4. Attach the dough hook and turn the mixer on to low speed. Slowly add 4 1/2 cups all-purpose flour 1/2 cup at a time, and continue mixing until a soft dough forms, about 5 minutes total. Continue to mix on low speed until the dough is smooth and elastic, about 5 minutes.

  5. Coat a large bowl with cooking spray or vegetable oil. Transfer the dough into the bowl. Cover the bowl with plastic wrap and let rise in a warm place until about doubled in volume, about 1 hour. (This is a good time to make the dukkah.)

  6. Line a rimmed baking sheet with parchment paper or a silicone baking mat. Remove the dough from the bowl and divide into 2 portions (about 1 pound, 3 ounces each) to create 2 braided, round challahs. Braid one portion at a time, keeping the second portion lightly covered with plastic wrap.

  7. Divide the first portion into 4 pieces (about 5 ounces each). Shape each piece into a long, cylindrical strand about 1 1/2-inches wide and 10-inches long.

  8. Arrange the 4 strands into a crosshatch pattern with the strands nestled next to each other where they cross in the center the following way: Arrange the horizontal strands over the vertical strands so that the top horizontal strand goes under the left vertical strand and over the right and the bottom horizontal strand goes over the left strand and under the right.

  9. Going forward, there will be 8 strands labeled 1 through 8, with 1 being the bottom left strand and the numbers going in a counterclockwise direction. (Step-by-step photos here.)

  10. Braid in a counterclockwise direction:

    • Lift strand #1 and cross it over strand #2, arranging it below strand #3.
    • Lift strand #3 and cross it over strand #4, placing it to the right of strand #5.
    • Lift strand #5 and cross it over strand #6, placing it above strand #7.
    • Lift strand #7 and cross it over strand #8, placing it to the left of strand #2.
  11. Now braid in the opposite direction (clockwise):

    • Lift strand #2 and cross it over strand #7, placing it below strand #8.
    • Lift strand #8 and cross it over strand #5, placing it to the left of strand #6.
    • Lift strand #6 and cross it over strand #3, placing it above strand #4.
    • Lift strand #4 and cross it over strand #1, placing it below strand #2.
  12. Take the end of one of the strands and pull it in a counterclockwise direction toward the next strand, twist together, and tuck under the challah. Going in a counterclockwise direction, repeat twisting the ends together in pairs and tucking under the challah. You should now have a braided round with no ends sticking out.

  13. Transfer to one half of the baking sheet and repeat braiding the second portion. Cover with a kitchen towel and let rise in a warm place until almost doubled in size, about 1 hour.

  14. About 20 minutes before the loaves are ready, arrange a rack in the middle of the oven and heat the oven to 350ºF. Beat the remaining 1 large egg in a small bowl with a fork until broken up.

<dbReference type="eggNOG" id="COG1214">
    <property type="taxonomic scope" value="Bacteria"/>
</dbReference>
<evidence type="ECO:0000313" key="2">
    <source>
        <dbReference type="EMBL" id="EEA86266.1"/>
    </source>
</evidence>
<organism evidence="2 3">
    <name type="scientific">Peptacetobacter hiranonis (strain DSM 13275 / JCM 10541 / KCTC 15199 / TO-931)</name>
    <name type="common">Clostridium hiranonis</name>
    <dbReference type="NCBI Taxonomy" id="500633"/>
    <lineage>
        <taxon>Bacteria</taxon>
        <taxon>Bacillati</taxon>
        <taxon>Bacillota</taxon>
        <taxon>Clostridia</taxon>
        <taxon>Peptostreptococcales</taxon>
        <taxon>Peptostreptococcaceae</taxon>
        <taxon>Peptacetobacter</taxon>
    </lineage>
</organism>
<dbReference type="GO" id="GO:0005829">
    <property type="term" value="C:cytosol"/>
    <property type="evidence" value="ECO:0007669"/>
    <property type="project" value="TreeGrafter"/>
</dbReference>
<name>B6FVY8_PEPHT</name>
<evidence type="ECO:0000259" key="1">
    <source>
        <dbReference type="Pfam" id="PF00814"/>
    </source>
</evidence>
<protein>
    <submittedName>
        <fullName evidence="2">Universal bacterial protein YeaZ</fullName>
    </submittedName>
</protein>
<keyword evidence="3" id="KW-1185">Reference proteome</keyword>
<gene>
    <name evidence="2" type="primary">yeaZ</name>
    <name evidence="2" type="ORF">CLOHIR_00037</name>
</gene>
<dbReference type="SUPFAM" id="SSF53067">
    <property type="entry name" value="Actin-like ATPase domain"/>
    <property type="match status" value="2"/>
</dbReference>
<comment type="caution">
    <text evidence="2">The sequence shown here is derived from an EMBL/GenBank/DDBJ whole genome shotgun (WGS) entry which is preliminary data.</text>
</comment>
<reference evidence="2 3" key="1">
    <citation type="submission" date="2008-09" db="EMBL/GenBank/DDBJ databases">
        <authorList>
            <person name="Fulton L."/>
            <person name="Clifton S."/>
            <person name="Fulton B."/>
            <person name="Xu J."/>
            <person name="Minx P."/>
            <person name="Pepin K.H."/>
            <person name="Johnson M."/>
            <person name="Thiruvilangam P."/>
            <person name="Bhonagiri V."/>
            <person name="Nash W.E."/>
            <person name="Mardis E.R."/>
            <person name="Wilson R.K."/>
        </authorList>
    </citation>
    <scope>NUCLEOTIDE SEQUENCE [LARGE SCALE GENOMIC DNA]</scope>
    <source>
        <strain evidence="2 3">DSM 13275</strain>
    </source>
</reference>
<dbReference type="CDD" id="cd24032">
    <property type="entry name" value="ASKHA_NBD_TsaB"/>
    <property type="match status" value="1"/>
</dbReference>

15. Uncover the loaves and brush with the egg wash. Sprinkle 1 to 2 tablespoons of the dukkah onto each loaf. Bake for 20 minutes. Rotate the baking sheet and bake until golden brown and an internal temperature of 190ºF, about 20 minutes more. Transfer the loaves to a wire rack and let cool for at least 1 hour before serving. Serve sliced with butter and honey.

Make the dukkah:

  1. Place 1/2 cup walnut halves, 1/4 cup whole almonds, and 1/4 cup shelled pistachios in a large frying pan over medium heat and cook, stirring occasionally, for 3 minutes. Add 3 tablespoons white sesame seeds, 1 teaspoon cumin seeds, and 1 teaspoon coriander seeds, and toast until the sesame is golden brown and the mixture is fragrant, about 2 minutes more.

  2. Transfer to a food processor fitted with the blade attachment and let cool. Add 1/2 teaspoon fennel seeds, 1/2 teaspoon aleppo pepper flakes or ground cayenne, and 1/2 teaspoon kosher salt. Pulse until the mixture is the texture of coarse sand, about 30 (1-second) pulses.

Recipe Notes

Challah shaping options: Rather than braiding, you can shape the challah into a spiral. Divide the dough into 2 portions, then roll each piece into a cylindrical shape. Coil the dough like a snail, and tuck the ends under the loaf before brushing with egg wash. You can also shape each portion into a simple 3-strand braid instead.

Kneading by hand: If making bread by hand, stir the dough together and knead on a work surface until the dough is smooth and elastic, about 15 minutes.

Substitutions: Instead of dukkah, use an equal amount of any mix of seeds you prefer.

Make ahead: The dukkah can be made up to 2 weeks ahead and stored in an airtight container at cool room temperature. The challah can be made up to 1 day in advance. Wrap tightly in plastic wrap once cooled and store at room temperature.

Storage: Wrap the cooled challah in plastic wrap and store at room temperature for up to 3 days. To freeze challah, slice the loaf, and then double wrap with plastic wrap. Label and date, and freeze for up to 2 months. When ready to use, thaw at room temperature for a few hours. Then toast as you normally would.